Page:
windows phone 7
Three pieces of news from Microsoft today, which signal to me a change in the companies view of itself and maybe now realizes that as well as having no foothold on the popular markets of today such as smartphones, net services and search, see’s itself more providing software for others in its future.
First up is that on July the 1st there are to be big changes at Microsoft. Now we could speculate, but I think the time has long since past where Microsoft will regain its former “glory” and now can only sit back and watch itself being ridiculed and its market share in a plethora of services, software and tech be eaten away by competition.
The changes are reportedly being overseen almost solely by Ballmer, with an end goal of changing Microsoft into a “devices and services company”
And if Ballmer has a hand in these “changes” then I expect them to be out of touch and beneficial to the competition and choice. And because its Ballmer, we’ll probably get a chuckle out of them too. Microsoft will be a considerably smaller software only company in the not too distant future – mark my words. I suppose Microsoft will always have the portfolio of patents in which to fleece money from others – that is until such time as the issue of software patents is handled correctly.
There’s the news that Xbox games are coming to both iPhone and “smartphones” it must really hurt Microsoft just to have to say the “Google” word – especially now that it will be relying on Google’s customer base to buy Microsoft wares.
Through a licensing deal, Klab will bring Microsoft’s Xbox and Windows-based computer games to the iPhone and smartphones using Google Inc’s Android operating system, according to the Nikkei
Bing is due to release “Bing for schools” which allegedly is an ad free and adult free search engine. Wow…. and suggests that Microsoft really wants to try and save its future by at least indoctrinating the young with their search engine (after all the latest form factors which the younger generation are using certainly do not have the Microsoft name on them).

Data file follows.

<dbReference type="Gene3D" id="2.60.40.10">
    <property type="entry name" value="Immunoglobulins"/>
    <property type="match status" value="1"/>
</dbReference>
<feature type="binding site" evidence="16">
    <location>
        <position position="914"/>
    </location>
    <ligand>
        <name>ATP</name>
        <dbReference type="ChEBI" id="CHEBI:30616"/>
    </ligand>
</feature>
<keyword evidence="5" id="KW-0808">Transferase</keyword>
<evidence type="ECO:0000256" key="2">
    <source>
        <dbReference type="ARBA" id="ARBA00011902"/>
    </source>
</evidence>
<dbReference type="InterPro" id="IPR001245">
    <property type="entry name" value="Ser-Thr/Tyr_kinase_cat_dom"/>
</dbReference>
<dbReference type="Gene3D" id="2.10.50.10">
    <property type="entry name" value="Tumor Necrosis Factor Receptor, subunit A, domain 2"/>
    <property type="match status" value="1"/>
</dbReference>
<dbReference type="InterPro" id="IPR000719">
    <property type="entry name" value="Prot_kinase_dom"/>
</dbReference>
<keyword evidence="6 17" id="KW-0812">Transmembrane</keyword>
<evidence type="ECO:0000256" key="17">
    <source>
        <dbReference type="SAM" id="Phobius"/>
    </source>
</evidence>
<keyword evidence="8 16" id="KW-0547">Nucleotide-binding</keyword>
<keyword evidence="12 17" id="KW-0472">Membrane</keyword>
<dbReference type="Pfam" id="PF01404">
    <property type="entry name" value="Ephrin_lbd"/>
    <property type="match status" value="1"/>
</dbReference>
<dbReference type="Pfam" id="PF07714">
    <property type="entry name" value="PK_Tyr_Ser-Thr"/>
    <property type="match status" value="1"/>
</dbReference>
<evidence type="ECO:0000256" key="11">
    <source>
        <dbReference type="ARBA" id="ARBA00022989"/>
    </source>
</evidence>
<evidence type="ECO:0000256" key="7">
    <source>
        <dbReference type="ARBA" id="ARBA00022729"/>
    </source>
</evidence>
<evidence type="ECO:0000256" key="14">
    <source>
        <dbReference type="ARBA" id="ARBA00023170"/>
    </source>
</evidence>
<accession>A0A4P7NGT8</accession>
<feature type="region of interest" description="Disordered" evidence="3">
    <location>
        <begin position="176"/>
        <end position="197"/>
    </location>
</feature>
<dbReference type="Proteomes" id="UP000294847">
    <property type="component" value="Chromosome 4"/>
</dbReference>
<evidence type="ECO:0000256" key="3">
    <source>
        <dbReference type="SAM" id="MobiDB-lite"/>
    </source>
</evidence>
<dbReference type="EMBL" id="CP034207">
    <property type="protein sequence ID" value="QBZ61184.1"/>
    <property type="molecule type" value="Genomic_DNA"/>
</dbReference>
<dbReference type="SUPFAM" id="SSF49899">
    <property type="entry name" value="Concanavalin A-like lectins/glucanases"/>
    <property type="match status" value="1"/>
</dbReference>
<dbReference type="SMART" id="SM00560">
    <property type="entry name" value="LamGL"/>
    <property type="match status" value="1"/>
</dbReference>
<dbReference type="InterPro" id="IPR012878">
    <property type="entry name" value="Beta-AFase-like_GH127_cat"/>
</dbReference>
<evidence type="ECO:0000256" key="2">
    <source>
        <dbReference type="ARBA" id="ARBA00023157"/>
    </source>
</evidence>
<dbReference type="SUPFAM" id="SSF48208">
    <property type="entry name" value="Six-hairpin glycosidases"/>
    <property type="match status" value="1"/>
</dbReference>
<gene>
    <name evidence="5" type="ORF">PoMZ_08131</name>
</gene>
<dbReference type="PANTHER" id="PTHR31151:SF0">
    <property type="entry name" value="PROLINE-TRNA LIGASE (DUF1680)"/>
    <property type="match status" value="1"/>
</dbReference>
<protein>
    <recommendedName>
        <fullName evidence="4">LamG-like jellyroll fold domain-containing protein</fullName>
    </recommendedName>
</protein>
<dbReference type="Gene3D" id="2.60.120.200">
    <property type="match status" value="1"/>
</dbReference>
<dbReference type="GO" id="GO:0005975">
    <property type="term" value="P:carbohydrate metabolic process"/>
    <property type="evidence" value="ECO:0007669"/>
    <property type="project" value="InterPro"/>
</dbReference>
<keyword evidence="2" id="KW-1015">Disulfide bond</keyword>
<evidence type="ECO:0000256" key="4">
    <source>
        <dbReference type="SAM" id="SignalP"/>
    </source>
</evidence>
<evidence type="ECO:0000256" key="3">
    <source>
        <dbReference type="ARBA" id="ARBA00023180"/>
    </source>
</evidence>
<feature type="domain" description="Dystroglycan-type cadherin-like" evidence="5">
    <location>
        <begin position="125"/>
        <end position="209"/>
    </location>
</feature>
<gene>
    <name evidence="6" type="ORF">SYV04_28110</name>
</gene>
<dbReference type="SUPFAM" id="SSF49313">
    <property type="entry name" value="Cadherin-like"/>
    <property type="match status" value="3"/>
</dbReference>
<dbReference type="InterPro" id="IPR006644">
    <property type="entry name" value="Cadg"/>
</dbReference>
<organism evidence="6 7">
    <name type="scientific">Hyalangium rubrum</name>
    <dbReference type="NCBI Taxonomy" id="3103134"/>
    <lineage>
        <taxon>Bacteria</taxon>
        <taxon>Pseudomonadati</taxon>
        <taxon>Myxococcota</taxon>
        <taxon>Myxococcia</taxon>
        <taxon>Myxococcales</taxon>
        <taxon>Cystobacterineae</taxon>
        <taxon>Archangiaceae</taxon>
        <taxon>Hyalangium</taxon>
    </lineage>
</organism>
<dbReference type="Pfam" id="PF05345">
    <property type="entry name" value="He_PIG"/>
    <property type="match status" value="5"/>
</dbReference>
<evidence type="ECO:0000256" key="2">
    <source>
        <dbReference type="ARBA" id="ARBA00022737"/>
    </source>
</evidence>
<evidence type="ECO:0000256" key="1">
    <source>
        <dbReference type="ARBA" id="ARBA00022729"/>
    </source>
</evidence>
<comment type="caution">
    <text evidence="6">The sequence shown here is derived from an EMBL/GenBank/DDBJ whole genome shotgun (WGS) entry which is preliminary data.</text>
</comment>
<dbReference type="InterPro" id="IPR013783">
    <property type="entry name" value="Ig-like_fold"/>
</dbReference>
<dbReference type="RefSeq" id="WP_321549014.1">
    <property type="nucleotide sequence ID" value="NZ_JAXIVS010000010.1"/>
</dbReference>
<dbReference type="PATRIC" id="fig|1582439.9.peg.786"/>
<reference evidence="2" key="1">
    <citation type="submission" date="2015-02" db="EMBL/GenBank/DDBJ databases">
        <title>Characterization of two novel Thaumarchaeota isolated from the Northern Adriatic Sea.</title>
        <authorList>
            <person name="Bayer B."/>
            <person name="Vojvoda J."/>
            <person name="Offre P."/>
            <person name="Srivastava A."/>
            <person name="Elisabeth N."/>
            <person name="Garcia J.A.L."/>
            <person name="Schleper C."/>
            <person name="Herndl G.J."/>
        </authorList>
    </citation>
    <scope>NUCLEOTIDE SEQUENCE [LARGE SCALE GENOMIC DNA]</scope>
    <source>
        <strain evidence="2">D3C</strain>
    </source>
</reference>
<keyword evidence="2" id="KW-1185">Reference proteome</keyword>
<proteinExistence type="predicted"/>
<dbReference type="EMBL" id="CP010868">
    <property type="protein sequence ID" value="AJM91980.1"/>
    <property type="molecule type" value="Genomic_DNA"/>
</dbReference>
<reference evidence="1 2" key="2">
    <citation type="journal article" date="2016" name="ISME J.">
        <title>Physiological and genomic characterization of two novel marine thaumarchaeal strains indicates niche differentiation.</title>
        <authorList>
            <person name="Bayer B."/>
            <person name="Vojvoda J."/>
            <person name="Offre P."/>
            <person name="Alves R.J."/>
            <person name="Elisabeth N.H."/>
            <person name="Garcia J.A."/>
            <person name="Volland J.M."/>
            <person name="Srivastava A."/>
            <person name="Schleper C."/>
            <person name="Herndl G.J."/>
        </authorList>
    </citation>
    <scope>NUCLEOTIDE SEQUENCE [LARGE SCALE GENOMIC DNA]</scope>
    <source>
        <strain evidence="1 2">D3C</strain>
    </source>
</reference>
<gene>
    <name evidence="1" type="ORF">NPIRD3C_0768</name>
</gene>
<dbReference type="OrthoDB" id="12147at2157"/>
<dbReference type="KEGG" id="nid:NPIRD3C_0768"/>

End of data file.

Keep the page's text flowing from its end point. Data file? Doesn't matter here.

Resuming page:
“We see the program as something we can build alongside teachers, parents, and visionaries to create the best possible search experience for our children….”
So really its just going to be a search engine where only approved sites (and I assume approved by humans not bots) will be listed. Of course how Microsoft would police those approved sites in order to prevent any “accidents” as a result of a comment or link from them is anyone’s guess and the fact that a young person may find a “safe” site as a result of Bing but then link onto something unsuitable, sort of defeats the whole object of the exercise. Talking of the whole object of the exercise, I think in Bing for Schools its more a case of trying to indoctrinate young people into at least one Microsoft product before they go into employment using Android and Apple products and saying the word “Google”.
I make no secret of my opinion that Microsoft should never be allowed the dominance on any form factor that its enjoyed over the years on the desktop. After many years of introducing users to Linux and indeed other alternatives, it always amazed me that such simple features of Linux that I take for granted were seen as a huge benefit by those used to a Microsoft operating system. A solid stable experience, no need to battle malware and faster operations were but a few things that users coming from Windows mentioned when they had Linux introduced to them.
Today times are changing and despite what some might say, the traditional desktop is going. Thats great news for choice since we have Android and even Apple products offering users the experiences they want, that’s not good news for Microsoft who have, to be fair, struggled in almost every facet of new tech. Even the Xbox One has a derogatory name and it hasn’t been released yet.
Recently Microsoft announced that it was giving away free ebooks in multiple formats for users to download. These ebooks – surprise, surprise for Microsoft products. Good news? Well not in my opinion. Lets look back a few years at what Bill Gates had to say:
“They’ll get sort of addicted, and then we’ll somehow figure out how to collect sometime in the next decade.”
That was Bill Gates talking about piracy and taking Microsoft products for “free”. Now as we see people moving away from Microsoft is so many area’s, one has to wonder if this give-away is all about getting people “addicted” again.
I don’t think Microsoft has a belief in free. It’s actions if hidden under a banner of “free” are to lock you into an ecosystem of theirs “One Microsoft Way” or as Bill Gates said, “to get sort of addicted”